The Negro once frequented the shores of the Mediterranean--say, thirty thousand years ago. He has left skulls and limb bones on the Riviera and in Algeria; he was an inhabitant at this period of Italy, Egypt, Syria, and South Persia; and exists to the present day in a modified and slightly altered type in southern India, in the Malay Peninsula, in Sumatra (not in Borneo, curiously enough), in the Philippines, in most of the eastern islands of the Malay Archipelago, in New Guinea and in the western Pacific islands. The westward surge of the first White people from Asia into North Africa (and strongly into Europe) pushed the Negro southwards across the Sahara,--before it had reached its present sterile condition,--and up the Nile valley. From the Niger southwards, all West Africa, the Sudan, the regions of the Bahr-al-ghazal and the Upper Nile, East Africa, the Congo Basin, and the shores of the Great Lakes became a Negro country; and Neanderthal Man--Homo rhodesiensis--was wiped out by his more intelligent successors. In the forefront of these latter was the Bushman type. From this and that relic of evidence found in French and Spanish caverns, in Italy and in Algeria, we can surmise that something like the Bushman lived many thousands of years ago on the Mediterranean coastlands and in Egypt. He seems to have made his way southwards up the valley of the Nile; and from East Africa (where he has apparently left a few survivors, the Kindiga, speaking "click" languages) he made his way outside the densely forested area of ancient Central Africa, through Moçambique, across the Zambezi into the great open spaces of South Africa. Mingling with the more northern Negro groups, and even, it is surmised, with beetling-browed Homo rhodesiensis, he left behind him hybrids known to us as Hottentots and Korannas.

The Bushman and the Hottentot hybrids have certain physical peculiarities and specializations; but they are Negroes. The Negroes of various sub-species in Africa at the present day number some ninety or ninety-one millions. Over ninety millions are of the average Negro type and of fairly tall stature. The remaining Congo Pygmies, inhabiting the forests of the Congo region and the Cameroons, might be guessed as numbering three or four hundred thousand. These Pygmies have no near relationship with the Bushman-Hottentot. They differ chiefly from the average Negro type in being hairy-bodied, short in lower limbs and in stature (well under five feet), with noses excessively flat and broad. In the typical examples the nostrils are almost as much elevated as the bridge and tip of the nose. The Bushman, Hottentots, and Korannas at the present day do not total more than one hundred thousand. Though they possess a few well marked peculiarities, they vary (as do the Hottentots) very much in head aspect. Most of them have little or no prominence of brow; but a few offer such reverse evidence--eyes set under prominent frowning brows--as to suggest that the gorilla-like Homo rhodesiensis may have been near enough to the primitive forms of Homo sapiens to have occasionally mixed his stock with that of the incoming Bushmen, twenty or thirty thousand years ago, and thus have left traces of his blood.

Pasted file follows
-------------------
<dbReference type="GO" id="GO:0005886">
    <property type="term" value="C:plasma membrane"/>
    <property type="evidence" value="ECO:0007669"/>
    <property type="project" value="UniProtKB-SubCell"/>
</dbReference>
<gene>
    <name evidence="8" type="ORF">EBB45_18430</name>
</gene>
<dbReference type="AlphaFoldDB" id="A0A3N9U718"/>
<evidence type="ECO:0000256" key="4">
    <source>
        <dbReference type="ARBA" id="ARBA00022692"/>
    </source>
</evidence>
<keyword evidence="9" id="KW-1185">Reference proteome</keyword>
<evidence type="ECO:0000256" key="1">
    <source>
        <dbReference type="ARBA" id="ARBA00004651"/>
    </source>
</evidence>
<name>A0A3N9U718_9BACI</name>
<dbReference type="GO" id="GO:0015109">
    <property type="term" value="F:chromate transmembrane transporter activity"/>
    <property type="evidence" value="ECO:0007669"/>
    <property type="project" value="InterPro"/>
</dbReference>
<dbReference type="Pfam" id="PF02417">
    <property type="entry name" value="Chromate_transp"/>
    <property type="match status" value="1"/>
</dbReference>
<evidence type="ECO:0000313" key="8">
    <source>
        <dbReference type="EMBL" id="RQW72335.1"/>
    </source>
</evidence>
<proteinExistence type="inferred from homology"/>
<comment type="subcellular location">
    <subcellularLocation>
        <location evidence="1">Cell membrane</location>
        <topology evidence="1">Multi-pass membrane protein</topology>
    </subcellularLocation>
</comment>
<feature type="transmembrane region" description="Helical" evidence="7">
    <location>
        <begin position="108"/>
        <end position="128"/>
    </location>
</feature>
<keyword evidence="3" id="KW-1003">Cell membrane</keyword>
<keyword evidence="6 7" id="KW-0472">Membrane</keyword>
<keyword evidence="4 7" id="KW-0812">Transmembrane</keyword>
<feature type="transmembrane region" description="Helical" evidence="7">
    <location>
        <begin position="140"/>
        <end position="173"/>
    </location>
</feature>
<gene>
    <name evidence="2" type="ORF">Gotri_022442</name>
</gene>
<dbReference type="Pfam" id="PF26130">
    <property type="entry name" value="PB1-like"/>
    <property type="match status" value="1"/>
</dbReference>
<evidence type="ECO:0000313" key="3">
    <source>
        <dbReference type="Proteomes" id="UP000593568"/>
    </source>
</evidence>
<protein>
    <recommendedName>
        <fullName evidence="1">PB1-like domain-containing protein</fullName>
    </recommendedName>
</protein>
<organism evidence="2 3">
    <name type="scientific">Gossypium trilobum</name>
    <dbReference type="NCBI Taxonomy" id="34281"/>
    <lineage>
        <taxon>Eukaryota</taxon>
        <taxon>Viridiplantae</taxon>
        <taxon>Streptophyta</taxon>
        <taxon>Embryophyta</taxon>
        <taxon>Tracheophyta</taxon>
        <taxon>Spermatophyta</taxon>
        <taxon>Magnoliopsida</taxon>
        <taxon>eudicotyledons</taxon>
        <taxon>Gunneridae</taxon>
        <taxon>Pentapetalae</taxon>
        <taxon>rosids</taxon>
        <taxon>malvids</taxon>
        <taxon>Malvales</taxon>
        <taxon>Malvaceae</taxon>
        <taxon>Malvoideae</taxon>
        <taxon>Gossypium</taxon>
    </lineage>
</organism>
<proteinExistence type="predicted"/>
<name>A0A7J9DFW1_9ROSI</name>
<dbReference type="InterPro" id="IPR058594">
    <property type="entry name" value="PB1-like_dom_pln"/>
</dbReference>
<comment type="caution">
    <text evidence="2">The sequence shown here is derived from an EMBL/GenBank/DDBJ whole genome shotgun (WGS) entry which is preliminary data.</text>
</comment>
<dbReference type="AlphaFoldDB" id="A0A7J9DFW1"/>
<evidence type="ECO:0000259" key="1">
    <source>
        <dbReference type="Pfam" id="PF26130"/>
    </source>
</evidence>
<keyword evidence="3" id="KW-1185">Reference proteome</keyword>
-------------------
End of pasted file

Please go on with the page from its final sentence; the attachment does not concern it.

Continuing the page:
In the north of Africa, especially in the Mediterranean coast lands, we deal with a very different type,--the White subspecies of Homo sapiens. The "whiteness" of complexion, even the ruddy, brown, or yellowish head-hair of some examples, seems in a legendary way to be due to admixture since Roman times with incoming North European settlers like the Vandals, northern Italians, and French. It is more correct, possibly, to assume that in the main the peoples of northern and northeastern Africa belong to the Mediterranean, mainly long-headed, division of the White stock, of which the other two groups are the Nordic or blond Europeans and the round-headed Armenian or Alpine. The Mediterranean White race anciently indigenous to North and Northeast Africa has, with the exception of the Mediterranean fringe of North Africa, become a Brown race, brown or yellow in complexion. This darker color may be in part an ancient feature never shaken off, or it may be due in its intenser shades to an old intermixture with the Negro. These brown or olive-skinned people inhabit North Africa and Egypt, much of the Sahara and Libyian deserts, the desert fringe of northern Nigeria, Darfur, the middle Nile valley below the Sobat junction, the highlands of Abyssinia, Somaliland, Eritrea, and Galaland down to the verge of East Africa.